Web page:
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Tips for Editing Captions in Canvas

Here are some tips to facilitate and expedite caption editing in Canvas.

There’s no doubt that editing your captions takes some time. Below are some tips about how to make the process as efficient as possible while ensuring accuracy and accessibility.


Leverage collaborators.

As mentioned above, editing captions can be extremely time-consuming. Is there anyone who can assist you to ensure the accessibility of your course videos? A grad student? Your TA? A student worker in your department? All you'd need to do is add them as a co-editor for your video and they can either edit the captions in Canvas or in MediaSpace. Read our tutorial on sharing videos to learn more about adding collaborators to your videos.

First review the captions without playing the video.

Many of the errors that are made by machine captioning have to do with mistakenly assuming there's a new speaker, misspellings, and grammatical errors. These can be fixed without playing the video and won't have you constantly stopping and starting the video. And if you were the one in the video, there’s a good chance that you know what was said anyway.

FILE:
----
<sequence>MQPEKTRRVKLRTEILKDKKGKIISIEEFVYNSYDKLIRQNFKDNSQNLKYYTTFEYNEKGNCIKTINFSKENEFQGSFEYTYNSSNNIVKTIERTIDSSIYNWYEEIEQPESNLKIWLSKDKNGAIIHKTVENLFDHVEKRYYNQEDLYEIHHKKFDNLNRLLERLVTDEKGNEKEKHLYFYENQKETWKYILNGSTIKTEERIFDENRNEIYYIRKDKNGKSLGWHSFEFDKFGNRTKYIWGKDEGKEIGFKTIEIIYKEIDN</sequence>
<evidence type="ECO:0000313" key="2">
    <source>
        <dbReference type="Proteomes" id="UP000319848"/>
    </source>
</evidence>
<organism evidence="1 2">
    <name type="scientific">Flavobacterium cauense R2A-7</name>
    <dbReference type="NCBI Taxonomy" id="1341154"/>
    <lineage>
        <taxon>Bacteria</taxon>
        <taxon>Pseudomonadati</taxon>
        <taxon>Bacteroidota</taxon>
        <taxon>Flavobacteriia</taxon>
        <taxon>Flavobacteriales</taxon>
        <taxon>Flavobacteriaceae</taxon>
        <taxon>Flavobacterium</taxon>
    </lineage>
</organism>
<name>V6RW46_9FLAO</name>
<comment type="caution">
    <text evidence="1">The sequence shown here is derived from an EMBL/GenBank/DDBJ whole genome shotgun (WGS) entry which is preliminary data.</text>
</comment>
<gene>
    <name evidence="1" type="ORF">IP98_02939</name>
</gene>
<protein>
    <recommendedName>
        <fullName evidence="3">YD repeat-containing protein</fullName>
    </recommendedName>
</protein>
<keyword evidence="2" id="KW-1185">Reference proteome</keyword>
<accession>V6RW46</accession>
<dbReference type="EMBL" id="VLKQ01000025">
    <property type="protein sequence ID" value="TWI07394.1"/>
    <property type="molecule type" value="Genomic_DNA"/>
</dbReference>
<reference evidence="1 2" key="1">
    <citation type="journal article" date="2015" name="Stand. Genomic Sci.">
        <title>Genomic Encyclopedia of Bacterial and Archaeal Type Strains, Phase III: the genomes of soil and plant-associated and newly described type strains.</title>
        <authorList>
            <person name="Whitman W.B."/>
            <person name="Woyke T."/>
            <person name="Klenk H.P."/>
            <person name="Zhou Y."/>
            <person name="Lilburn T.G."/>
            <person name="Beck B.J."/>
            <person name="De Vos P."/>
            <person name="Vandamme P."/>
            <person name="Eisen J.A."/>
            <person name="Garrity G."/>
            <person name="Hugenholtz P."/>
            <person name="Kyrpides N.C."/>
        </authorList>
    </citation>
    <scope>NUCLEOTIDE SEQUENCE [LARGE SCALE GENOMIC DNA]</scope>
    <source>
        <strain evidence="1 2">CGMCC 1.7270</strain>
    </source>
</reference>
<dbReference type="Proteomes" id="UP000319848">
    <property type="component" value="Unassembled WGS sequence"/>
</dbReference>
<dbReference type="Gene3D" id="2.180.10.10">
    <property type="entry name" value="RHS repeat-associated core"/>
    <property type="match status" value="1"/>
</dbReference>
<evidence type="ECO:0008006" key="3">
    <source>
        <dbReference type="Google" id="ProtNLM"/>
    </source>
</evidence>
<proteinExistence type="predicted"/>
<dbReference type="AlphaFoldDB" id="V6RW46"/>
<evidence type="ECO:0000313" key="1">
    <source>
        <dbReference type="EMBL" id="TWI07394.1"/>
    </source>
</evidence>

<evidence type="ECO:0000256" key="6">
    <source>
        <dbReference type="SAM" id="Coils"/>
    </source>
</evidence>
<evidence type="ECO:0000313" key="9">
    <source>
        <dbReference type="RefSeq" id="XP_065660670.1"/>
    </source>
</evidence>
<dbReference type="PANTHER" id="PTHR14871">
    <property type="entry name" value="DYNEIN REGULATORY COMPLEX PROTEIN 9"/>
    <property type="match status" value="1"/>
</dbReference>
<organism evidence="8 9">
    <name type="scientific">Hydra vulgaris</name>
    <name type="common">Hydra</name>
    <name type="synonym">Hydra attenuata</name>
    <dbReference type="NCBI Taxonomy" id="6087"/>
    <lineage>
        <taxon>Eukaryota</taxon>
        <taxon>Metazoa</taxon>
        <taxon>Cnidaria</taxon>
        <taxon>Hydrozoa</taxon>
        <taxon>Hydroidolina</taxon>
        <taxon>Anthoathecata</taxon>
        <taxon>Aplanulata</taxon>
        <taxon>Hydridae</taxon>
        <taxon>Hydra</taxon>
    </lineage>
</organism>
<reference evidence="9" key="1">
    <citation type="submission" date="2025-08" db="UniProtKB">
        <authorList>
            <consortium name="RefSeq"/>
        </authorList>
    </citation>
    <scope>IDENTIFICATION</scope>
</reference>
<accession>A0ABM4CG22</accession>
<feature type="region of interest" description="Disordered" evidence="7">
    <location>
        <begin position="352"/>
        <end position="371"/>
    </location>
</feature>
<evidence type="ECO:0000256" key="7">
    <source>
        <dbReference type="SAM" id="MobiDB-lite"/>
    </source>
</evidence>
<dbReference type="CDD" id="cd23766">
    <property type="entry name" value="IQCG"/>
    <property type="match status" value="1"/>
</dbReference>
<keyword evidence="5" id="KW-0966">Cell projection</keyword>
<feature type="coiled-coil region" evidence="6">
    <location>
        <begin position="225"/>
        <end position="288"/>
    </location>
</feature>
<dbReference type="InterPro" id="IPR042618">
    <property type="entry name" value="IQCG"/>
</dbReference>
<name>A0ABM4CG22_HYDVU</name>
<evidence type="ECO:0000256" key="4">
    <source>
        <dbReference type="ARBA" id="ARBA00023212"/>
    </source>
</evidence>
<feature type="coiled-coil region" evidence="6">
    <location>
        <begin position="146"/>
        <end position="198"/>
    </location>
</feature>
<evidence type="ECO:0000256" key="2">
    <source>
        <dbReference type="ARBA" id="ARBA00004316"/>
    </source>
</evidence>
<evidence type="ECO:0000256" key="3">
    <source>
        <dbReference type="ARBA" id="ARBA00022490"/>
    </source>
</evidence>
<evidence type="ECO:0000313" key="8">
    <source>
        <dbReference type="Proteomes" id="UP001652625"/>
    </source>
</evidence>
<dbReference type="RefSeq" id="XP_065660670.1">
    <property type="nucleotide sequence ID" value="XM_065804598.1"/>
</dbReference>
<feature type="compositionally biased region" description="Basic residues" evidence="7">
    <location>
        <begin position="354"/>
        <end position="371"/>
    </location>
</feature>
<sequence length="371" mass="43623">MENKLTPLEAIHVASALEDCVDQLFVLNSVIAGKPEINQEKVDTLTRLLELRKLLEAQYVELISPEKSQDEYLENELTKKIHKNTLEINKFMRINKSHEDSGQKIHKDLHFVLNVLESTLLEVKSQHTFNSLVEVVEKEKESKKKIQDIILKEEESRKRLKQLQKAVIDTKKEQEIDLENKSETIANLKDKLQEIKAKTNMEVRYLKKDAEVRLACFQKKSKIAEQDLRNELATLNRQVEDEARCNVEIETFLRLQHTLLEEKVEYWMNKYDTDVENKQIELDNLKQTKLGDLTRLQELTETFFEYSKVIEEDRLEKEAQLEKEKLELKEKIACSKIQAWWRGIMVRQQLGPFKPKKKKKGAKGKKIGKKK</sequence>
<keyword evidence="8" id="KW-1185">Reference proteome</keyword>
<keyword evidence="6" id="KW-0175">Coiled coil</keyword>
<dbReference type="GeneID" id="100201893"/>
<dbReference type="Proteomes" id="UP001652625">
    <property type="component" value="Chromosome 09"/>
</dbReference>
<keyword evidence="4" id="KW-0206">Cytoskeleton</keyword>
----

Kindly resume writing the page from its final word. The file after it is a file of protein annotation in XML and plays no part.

Leverage media player speed controls.

Playing a video more quickly or slowly can serve you well when you're editing your captions. The Kaltura video player, for example, offers you the ability to change the speed of the playback by clicking the "1x" button in the player controls. Consider lowering the speed of playback to make it easier to edit without having to pause as frequently. Alternatively, if you're finding the captions to be more accurate than expected, speed the video up.

Leverage peripheral devices with play/pause buttons.

If you have headphones, a keyboard, or any other devices with a play/pause button, you can leverage those buttons to your advantage while editing your captions.

Be aware of speaker changes (or lack thereof).

At minimum, a change in speaker should be denoted with >> in the captions. Ideally, instead use square brackets and enter the speaker’s name (e.g. [John Smith]).

For whatever reason, machine captions often mistakenly detect a change in speaker, and as a result, your captions may be littered with >> characters. If there wasn’t a change in speaker, delete the characters.

Pay for human captioning (optional).

Because you can upload captions yourself, you can leverage captioning services that you employ on your own, such as or Cielo24. Captioning services like these usually cost between $1 and $2 per minute of media. (That is, a 5-minute video would cost between $5 and $10.)

Have additional questions about video? Contact Multimedia Services at